I’m currently writing this blog from Hot Springs, Arkansas. Since leaving the Smoky’s I have travelled through Kentucky and Tennessee to Arkansas. While in Kentucky I visited Mammoth Cave National Park. This was the first time in my life I have been in a real cave system. And by real I mean the worlds longest known cave system. The park ranger told me explorers have mapped over 400 miles of continuous cave. An astonishing fact is they believe the cave has many miles that haven’t been found yet.
Less than 4% of the cave is open to the public so I immediately opted for the longest tour available. It was a gloomy day and the rain started as I arrived at the visitor center. The park features TV screens with tour times and availability. I chose the 2 1/2 hour tour. A bus drove us 4 miles to the cave entrance. It felt like we were entering a underground bunker. The cave door is pressurized so we had to enter a chamber and neutralize the air before entering. Because the weather was bad my tour group was very small. This gave me extra time to explore the caves.
We started off down a 280′ stair case that naturally winds the caves system. I had no clue how narrow the passages were going to be. I had to duck and squeeze my way through the passages. We finally made it to the famous Snowball Room. Here we took a break and the Park Ranger gave us some history on the park. The Snowball Room was used for parties and opera performances in the early 1900s. The caves ability to echo the sound made for a great venue. I couldn’t imagine getting there with only lanterns. The cave has no natural light and is very dark. The temperature stayed around 60 degrees throughout the tour.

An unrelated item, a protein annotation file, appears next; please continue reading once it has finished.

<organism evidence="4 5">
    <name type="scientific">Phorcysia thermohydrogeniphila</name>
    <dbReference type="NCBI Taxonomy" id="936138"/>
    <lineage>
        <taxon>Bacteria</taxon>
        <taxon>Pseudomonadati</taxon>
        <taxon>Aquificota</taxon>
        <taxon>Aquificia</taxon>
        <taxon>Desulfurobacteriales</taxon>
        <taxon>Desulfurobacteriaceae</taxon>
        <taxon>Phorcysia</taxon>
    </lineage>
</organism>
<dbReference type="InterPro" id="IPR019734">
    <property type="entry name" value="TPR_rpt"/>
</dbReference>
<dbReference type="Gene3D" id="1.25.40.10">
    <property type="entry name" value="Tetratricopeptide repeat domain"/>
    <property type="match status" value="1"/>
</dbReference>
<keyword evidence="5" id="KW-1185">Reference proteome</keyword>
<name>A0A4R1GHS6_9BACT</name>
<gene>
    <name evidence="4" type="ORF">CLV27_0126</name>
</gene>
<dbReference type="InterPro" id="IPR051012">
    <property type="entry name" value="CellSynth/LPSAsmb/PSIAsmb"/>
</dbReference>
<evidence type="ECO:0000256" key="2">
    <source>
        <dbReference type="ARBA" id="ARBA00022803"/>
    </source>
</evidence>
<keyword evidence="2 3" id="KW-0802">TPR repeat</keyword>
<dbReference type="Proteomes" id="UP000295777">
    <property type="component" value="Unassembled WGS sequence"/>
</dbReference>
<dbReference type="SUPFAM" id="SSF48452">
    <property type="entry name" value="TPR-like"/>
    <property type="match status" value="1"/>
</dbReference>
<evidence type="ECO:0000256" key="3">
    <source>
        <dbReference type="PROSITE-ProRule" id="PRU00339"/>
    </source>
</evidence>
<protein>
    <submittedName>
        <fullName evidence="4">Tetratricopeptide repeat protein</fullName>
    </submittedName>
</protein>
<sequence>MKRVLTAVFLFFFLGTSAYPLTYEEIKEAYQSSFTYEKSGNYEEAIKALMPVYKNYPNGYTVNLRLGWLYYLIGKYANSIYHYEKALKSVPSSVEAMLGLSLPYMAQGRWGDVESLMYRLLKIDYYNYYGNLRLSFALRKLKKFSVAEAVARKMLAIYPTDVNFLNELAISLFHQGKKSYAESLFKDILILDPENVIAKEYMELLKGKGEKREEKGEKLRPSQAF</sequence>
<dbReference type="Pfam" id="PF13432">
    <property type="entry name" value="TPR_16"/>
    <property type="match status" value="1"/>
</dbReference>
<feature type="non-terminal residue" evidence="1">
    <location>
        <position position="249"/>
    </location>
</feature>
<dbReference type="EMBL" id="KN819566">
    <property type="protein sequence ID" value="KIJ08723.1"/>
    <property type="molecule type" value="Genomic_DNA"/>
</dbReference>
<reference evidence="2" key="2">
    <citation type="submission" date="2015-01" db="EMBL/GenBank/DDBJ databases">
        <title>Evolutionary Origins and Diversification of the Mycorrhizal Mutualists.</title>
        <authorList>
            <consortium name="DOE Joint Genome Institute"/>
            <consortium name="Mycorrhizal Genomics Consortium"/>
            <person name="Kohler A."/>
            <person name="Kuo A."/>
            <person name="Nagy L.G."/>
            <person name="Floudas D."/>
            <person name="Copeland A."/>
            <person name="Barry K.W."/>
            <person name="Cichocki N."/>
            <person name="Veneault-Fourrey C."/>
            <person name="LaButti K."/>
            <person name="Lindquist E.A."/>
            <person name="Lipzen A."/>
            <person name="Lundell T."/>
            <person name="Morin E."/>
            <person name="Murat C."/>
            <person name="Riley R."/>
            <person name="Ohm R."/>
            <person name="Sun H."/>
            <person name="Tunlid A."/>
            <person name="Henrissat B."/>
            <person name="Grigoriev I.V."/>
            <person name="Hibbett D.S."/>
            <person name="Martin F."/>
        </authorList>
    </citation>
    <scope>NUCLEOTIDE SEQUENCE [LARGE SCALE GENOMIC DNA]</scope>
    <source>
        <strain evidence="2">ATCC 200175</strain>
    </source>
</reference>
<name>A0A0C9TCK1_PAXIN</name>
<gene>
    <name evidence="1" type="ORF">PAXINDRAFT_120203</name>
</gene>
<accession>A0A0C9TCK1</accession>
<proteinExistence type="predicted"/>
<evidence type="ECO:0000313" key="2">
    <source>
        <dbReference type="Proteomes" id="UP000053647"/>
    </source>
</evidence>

It was raining hard 250′ above us and water was finding its way through every crack and crevasse. We turned off the cave lighting and listened in pitch black. You couldn’t see a thing. I have never seen darkness like that.
As we continued on the cave started to open up. The cave is completely natural and only a fraction required human work. Mother Nature created something amazing here.
Nearing the end of the tour we came across the Frozen Niagara. This is the famous waterfall made of stone. Pictures do not do this part of the cave justice.
I was very lucky to have a camera capable of taking photos in near darkness. Many people couldn’t capture the caves on their cell phones. In most photos I had to crank up my ISO to 25600 and set the aperture wide open. I was using my super wide lens (14mm). This combo on my Sony A7sII allowed me to photograph the cave system. Something no one else in the group was able to do. The image quality isn’t the best but I’m happy I will have these photos to remember the worlds largest cave.
We exited the cave through another pressurized door. Next time I visit MCNP I want to do a longer tour without lighting. The cave has many interesting facts and bizarre stories. I only had time to scratch the surface of what really lies below this park. We are very lucky to have a place like this in our country.